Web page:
But no one wants to see a new, extremely dangerous “hot spot” in the Indo-Pacific region, and the main players in the game here have recently been calling (directly or covertly) for ASEAN to intervene in the situation that is unfolding in Myanmar.

In particular, such a desire can be seen in the US-Japanese joint statement adopted after the April 16 talks in Washington between Prime Minister Yoshihide Suga of Japan and US President Joe Biden. The document refers to the “central role of ASEAN” in Southeast Asian affairs and, almost immediately thereafter, “strongly condemns military and police violence against the citizens of Myanmar”.

Note, however, an important feature of ASEAN, which fundamentally distinguishes this association from the EU. Unlike the latter, whose officials unceremoniously interfere in the affairs of all countries of the Union (and not only), the governing apparatus of ASEAN has so far avoided interfering in the internal affairs of member countries. In this regard, the initiative to hold a special summit of the Association on the situation in Myanmar, which was launched on March 19 by Indonesian President Joko Widodo, is unique. Apparently, her main motive was to avoid the worst-case scenarios in the region involving the world’s leading powers.

It is worth noting the media fuss (initiated by the same “West”) on the eve of the discussed event around such procedural issues as the format of the meeting and address to the incoming leader of the current military leadership of Myanmar, General Min Aung Hlaing. There were proposals not to invite a delegation from this country at all, arranging a kind of “visiting court” over its leadership.

But as you can see from the photos at Jakarta airport, Min Aung Hlaing, who arrived for the summit, was treated quite traditionally, decently and, importantly, with the WHO recommended precautions necessary in these dangerous times of coronavirus.

The special ASEAN summit lasted two hours, without the presence of the press and apparently in the usual ASEAN “family” format. That is, one member of the “family” (who found himself in a predicament), in the person of the same General Min Aung Hlaing, was given both grievances and advice. At the end of the meeting, only the president of Indonesia allowed himself to make some harsh remarks about the military leadership of Myanmar in public. Which the addressee most likely did not hear, much less respond to in any way.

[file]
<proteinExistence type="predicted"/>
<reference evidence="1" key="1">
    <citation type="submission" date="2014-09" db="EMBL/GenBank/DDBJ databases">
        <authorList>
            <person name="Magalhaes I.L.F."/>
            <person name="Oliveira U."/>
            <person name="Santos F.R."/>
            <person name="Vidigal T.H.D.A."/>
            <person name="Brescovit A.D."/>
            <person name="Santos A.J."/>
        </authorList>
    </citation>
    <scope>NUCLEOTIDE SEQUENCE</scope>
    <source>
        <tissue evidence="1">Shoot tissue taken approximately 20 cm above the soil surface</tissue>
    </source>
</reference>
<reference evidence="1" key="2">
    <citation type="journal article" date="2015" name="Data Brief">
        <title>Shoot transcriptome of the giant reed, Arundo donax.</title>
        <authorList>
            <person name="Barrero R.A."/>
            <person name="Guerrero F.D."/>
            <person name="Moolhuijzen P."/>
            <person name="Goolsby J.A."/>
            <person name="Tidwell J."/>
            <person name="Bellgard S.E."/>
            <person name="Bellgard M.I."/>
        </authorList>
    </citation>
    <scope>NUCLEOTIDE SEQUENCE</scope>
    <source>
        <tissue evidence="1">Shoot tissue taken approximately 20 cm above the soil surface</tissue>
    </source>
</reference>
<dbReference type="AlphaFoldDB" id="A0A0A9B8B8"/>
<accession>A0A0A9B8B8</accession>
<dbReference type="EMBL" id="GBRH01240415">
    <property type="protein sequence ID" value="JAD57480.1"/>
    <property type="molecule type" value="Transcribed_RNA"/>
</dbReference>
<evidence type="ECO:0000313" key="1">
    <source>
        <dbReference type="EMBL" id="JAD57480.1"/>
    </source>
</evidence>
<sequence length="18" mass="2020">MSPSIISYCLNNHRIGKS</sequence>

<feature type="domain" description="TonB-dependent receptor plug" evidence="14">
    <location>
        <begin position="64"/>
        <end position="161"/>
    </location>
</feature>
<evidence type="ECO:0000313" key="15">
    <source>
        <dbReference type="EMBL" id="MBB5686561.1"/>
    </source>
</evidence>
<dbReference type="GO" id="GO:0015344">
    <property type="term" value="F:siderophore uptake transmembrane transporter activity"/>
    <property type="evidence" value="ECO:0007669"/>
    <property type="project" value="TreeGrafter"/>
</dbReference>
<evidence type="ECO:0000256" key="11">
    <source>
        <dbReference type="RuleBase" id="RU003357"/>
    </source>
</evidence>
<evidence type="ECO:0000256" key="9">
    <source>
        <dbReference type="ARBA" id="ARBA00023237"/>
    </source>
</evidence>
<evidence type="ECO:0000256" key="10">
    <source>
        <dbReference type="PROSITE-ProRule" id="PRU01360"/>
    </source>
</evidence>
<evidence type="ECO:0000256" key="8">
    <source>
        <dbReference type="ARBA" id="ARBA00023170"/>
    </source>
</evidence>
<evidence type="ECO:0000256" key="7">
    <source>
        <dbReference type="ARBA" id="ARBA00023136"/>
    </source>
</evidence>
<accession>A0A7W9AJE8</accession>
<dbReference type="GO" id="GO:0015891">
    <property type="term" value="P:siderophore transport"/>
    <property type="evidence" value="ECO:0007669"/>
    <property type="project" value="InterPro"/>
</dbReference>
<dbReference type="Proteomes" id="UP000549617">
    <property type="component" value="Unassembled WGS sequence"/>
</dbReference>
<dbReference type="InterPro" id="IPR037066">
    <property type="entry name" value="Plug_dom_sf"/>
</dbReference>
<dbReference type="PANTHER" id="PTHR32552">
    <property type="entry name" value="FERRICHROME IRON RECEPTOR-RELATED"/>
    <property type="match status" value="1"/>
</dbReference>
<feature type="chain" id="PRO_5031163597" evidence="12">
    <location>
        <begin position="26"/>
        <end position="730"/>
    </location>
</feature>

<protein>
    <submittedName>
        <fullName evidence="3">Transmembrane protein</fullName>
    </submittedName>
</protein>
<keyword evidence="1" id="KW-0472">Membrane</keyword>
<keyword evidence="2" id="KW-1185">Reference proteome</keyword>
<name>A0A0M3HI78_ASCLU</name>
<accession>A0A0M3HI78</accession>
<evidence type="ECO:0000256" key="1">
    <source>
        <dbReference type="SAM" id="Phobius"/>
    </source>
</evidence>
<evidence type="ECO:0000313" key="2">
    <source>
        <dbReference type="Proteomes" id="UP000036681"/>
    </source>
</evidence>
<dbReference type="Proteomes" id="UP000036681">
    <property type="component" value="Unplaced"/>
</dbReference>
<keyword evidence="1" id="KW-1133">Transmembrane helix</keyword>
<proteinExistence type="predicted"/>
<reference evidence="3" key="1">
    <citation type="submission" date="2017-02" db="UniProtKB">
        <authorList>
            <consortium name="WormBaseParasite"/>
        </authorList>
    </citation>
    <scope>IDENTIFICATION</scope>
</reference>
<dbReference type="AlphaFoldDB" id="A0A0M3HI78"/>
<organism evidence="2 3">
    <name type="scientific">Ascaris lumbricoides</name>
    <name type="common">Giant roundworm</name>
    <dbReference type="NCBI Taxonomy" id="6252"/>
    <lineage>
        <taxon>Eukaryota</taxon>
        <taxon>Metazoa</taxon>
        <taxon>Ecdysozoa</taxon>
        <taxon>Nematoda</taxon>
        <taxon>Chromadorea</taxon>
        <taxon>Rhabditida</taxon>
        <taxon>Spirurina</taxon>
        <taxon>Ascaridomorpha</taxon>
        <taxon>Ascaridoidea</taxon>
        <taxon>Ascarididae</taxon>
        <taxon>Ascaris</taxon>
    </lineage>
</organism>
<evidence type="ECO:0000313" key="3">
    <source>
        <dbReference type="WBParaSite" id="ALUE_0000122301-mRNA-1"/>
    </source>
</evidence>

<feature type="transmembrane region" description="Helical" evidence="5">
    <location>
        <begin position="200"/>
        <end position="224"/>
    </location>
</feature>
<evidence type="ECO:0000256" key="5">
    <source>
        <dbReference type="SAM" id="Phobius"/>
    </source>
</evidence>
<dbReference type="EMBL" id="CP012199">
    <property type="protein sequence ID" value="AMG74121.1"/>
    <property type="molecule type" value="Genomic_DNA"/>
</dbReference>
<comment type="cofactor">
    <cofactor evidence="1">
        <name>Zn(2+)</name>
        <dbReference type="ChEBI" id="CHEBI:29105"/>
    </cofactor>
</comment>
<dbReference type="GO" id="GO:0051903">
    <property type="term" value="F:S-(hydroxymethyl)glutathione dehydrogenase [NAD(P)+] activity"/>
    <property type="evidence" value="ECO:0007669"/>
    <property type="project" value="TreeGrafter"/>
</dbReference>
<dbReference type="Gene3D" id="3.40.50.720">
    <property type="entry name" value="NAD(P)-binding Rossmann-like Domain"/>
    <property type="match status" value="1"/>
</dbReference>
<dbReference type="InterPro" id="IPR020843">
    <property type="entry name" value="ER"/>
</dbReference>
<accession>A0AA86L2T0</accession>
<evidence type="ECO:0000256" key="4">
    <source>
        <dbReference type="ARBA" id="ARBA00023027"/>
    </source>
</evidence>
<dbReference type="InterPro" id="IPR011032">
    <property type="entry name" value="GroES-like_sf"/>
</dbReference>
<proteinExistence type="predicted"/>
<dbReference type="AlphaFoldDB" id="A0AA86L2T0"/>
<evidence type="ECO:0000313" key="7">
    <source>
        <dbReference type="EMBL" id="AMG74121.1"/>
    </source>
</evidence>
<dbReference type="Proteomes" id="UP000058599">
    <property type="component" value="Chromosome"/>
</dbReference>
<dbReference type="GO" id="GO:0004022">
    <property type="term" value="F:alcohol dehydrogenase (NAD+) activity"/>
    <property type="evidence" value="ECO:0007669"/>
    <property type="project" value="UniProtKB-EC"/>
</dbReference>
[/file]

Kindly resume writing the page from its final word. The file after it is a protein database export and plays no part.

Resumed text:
In this connection, note that unlike today’s “right-wing” Pharisees, Asia has not lost what is commonly called conscience. How can Philippine President Rodrigo Duterte condemn the Myanmar military when he himself has to resort to means that do not fit in any way the “rules of etiquette” of “human rights activists” in the fight against disastrous domestic problems (especially in the drug trade).

The author would like to emphasize that Duterte received a mandate of trust of his own people during the general elections of 2016 to use similar means (previously tested by him when he was governor of a province of the country). In this act of democracy (without quotation marks) he did not resort to the services of “political technology” crooks. Which is the norm in countries of triumphant pharisaism.

The Jakarta summit resulted in a nine-point Statement, published on behalf of the ASEAN Secretariat. It seems noteworthy that only the last two paragraphs are devoted to the main reason for the event.

Commentators also drew attention to the absence of a demand in the Statement (spelled out in a preliminary draft document) for the current Myanmar leadership to immediately release all civilian political activists detained after the coup. This means that Daw Aung San Suu Kyi will continue observing events in the country she recently led, on TV at her home (seating in a cozy armchair).

Apparently, General Min Aung Hlaing politely listened to all the friendly (and not so friendly) family advice and suggestions in Jakarta. But he will likely continue to act in accordance with his own answer to the traditional question of “what is good and what is bad” for his country.

By Vladimir Terekhov
Source: New Eastern Outlook